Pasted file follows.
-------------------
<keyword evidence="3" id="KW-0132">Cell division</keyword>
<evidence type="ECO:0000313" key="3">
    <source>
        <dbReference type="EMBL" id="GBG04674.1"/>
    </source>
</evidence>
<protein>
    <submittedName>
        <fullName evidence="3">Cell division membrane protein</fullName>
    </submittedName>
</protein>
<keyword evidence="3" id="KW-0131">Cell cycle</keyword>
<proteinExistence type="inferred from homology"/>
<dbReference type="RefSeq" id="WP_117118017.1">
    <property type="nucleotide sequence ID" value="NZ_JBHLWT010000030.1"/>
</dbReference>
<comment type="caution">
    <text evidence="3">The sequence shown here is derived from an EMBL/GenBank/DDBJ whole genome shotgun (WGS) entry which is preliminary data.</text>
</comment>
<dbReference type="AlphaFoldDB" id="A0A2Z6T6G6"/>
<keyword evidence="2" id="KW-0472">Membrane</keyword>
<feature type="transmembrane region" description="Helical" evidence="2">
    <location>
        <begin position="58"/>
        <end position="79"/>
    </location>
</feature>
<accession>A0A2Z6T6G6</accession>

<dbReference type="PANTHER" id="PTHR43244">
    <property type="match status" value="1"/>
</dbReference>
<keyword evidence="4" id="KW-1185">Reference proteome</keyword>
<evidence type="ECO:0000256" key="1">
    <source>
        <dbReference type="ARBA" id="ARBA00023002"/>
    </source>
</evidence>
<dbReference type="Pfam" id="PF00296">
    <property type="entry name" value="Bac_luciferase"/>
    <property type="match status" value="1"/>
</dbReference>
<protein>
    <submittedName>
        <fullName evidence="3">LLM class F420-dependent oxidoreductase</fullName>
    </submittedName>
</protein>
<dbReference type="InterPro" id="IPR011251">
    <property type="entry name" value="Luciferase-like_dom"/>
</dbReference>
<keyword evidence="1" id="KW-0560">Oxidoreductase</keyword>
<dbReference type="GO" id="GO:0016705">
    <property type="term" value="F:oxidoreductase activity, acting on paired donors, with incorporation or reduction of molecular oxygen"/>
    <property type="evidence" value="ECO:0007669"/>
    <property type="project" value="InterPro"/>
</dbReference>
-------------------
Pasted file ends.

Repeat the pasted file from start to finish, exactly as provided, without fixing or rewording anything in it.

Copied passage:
<keyword evidence="3" id="KW-0132">Cell division</keyword>
<evidence type="ECO:0000313" key="3">
    <source>
        <dbReference type="EMBL" id="GBG04674.1"/>
    </source>
</evidence>
<protein>
    <submittedName>
        <fullName evidence="3">Cell division membrane protein</fullName>
    </submittedName>
</protein>
<keyword evidence="3" id="KW-0131">Cell cycle</keyword>
<proteinExistence type="inferred from homology"/>
<dbReference type="RefSeq" id="WP_117118017.1">
    <property type="nucleotide sequence ID" value="NZ_JBHLWT010000030.1"/>
</dbReference>
<comment type="caution">
    <text evidence="3">The sequence shown here is derived from an EMBL/GenBank/DDBJ whole genome shotgun (WGS) entry which is preliminary data.</text>
</comment>
<dbReference type="AlphaFoldDB" id="A0A2Z6T6G6"/>
<keyword evidence="2" id="KW-0472">Membrane</keyword>
<feature type="transmembrane region" description="Helical" evidence="2">
    <location>
        <begin position="58"/>
        <end position="79"/>
    </location>
</feature>
<accession>A0A2Z6T6G6</accession>

<dbReference type="PANTHER" id="PTHR43244">
    <property type="match status" value="1"/>
</dbReference>
<keyword evidence="4" id="KW-1185">Reference proteome</keyword>
<evidence type="ECO:0000256" key="1">
    <source>
        <dbReference type="ARBA" id="ARBA00023002"/>
    </source>
</evidence>
<dbReference type="Pfam" id="PF00296">
    <property type="entry name" value="Bac_luciferase"/>
    <property type="match status" value="1"/>
</dbReference>
<protein>
    <submittedName>
        <fullName evidence="3">LLM class F420-dependent oxidoreductase</fullName>
    </submittedName>
</protein>
<dbReference type="InterPro" id="IPR011251">
    <property type="entry name" value="Luciferase-like_dom"/>
</dbReference>
<keyword evidence="1" id="KW-0560">Oxidoreductase</keyword>
<dbReference type="GO" id="GO:0016705">
    <property type="term" value="F:oxidoreductase activity, acting on paired donors, with incorporation or reduction of molecular oxygen"/>
    <property type="evidence" value="ECO:0007669"/>
    <property type="project" value="InterPro"/>
</dbReference>